Friday, April 9, 2010
Down with Up!
"For me, Rachel Whiteread has always been the most problematic member of the YBAs (the world-beating Young British Artists group led by Damien "Shark in a Vitrine" Hirst and sponsored by Charles Saatchi), if only because she is the most formally gifted of the lot, and the most openly and unironically indebted to modernist antecedents like minimalism, conceptualism and Arte Povera. I always found her work pleasant to look at, which is certainly more than I can say about Hirst, Tracey Emin and the rest of the faux-Duchampian blue-chip hacks of Albion. She does, however, share their notable lack of originality — which, due to indifference, amnesia and the marketing muscle power of Mr. Saatchi, proved no impediment to marketplace saturation and global critical accolades...."
"One artist who manages a remarkable tightrope balance with many levels of negativity — while always managing to surprise — is painter Karen Carson, whose work has ranged from minimalist geometric fabric "paintings" (with zippers allowing reconfiguration) to baroque, mirror-studded, cobbled-together architectonic abstract explosions; shaped-canvas cubist bouquets of decorative-clock flowers or stealth-bomber/vulture hybrids; vinyl banners combining Las Vegas gaming design with stripped-down Buddhist aphorisms; and backlit bar-style light boxes depicting raging forest fires. Her latest body of work continues her recent exploration of strategies like rectangular surfaces covered entirely with paint, constituting an image of a landscape. For Carson, that's pretty far out."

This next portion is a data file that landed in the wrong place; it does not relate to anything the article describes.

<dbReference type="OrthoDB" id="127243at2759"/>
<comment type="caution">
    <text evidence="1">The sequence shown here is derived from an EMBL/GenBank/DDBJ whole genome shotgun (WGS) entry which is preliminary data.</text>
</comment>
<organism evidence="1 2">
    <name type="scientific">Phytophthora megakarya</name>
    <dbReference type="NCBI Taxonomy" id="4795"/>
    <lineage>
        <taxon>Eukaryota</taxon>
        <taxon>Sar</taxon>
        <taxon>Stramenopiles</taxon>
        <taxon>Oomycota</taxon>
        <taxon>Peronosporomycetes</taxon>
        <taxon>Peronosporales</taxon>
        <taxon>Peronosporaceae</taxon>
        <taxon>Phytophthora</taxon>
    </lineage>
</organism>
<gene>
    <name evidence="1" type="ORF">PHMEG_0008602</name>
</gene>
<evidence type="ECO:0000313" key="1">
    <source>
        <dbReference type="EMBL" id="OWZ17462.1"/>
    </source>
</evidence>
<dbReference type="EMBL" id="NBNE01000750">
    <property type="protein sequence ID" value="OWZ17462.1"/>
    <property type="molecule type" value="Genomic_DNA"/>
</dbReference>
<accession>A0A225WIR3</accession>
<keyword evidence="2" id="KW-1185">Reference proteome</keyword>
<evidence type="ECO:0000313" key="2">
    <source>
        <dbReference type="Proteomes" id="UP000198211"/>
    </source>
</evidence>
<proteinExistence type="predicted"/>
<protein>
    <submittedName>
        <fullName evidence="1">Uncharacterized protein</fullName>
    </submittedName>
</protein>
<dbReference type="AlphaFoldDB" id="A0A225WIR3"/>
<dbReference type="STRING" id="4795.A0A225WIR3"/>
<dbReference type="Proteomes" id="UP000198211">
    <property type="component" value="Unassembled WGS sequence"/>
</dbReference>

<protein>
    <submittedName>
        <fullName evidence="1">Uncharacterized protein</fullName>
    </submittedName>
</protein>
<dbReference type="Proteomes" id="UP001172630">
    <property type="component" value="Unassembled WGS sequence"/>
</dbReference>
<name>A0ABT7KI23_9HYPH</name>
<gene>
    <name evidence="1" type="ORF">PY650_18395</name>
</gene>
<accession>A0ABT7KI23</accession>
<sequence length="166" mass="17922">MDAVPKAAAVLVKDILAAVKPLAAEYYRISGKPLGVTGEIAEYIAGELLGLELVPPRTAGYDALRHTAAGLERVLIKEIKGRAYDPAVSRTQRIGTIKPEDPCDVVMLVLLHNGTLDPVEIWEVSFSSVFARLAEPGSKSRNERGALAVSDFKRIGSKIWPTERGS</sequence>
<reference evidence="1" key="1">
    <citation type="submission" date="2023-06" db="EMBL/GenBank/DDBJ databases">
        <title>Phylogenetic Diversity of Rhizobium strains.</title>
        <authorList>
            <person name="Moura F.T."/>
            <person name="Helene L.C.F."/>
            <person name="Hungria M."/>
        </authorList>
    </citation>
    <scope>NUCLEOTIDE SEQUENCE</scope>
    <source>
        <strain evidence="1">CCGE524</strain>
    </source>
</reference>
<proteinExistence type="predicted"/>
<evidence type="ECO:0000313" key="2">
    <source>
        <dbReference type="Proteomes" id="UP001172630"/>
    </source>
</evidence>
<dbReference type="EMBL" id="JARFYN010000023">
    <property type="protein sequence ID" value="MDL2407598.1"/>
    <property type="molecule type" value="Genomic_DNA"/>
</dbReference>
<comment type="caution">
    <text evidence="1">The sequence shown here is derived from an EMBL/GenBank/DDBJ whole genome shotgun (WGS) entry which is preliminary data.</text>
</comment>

Read the rest of The Power of Negative Thinking here.
Rachel Whiteread Drawing for Water Tower VI 1997
Karen Carson Night to Day 2009